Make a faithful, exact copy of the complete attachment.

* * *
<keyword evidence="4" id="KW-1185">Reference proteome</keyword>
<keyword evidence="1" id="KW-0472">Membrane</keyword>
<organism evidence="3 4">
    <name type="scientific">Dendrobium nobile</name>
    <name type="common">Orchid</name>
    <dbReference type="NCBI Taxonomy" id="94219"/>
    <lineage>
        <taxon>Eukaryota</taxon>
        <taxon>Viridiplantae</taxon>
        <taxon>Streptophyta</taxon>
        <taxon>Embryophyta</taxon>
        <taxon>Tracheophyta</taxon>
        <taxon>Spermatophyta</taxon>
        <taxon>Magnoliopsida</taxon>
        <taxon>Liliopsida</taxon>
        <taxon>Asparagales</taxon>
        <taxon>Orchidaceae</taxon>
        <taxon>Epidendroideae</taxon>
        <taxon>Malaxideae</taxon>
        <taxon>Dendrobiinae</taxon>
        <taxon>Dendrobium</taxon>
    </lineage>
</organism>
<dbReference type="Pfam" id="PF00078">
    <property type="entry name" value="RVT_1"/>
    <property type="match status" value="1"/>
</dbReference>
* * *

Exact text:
<keyword evidence="4" id="KW-1185">Reference proteome</keyword>
<keyword evidence="1" id="KW-0472">Membrane</keyword>
<organism evidence="3 4">
    <name type="scientific">Dendrobium nobile</name>
    <name type="common">Orchid</name>
    <dbReference type="NCBI Taxonomy" id="94219"/>
    <lineage>
        <taxon>Eukaryota</taxon>
        <taxon>Viridiplantae</taxon>
        <taxon>Streptophyta</taxon>
        <taxon>Embryophyta</taxon>
        <taxon>Tracheophyta</taxon>
        <taxon>Spermatophyta</taxon>
        <taxon>Magnoliopsida</taxon>
        <taxon>Liliopsida</taxon>
        <taxon>Asparagales</taxon>
        <taxon>Orchidaceae</taxon>
        <taxon>Epidendroideae</taxon>
        <taxon>Malaxideae</taxon>
        <taxon>Dendrobiinae</taxon>
        <taxon>Dendrobium</taxon>
    </lineage>
</organism>
<dbReference type="Pfam" id="PF00078">
    <property type="entry name" value="RVT_1"/>
    <property type="match status" value="1"/>
</dbReference>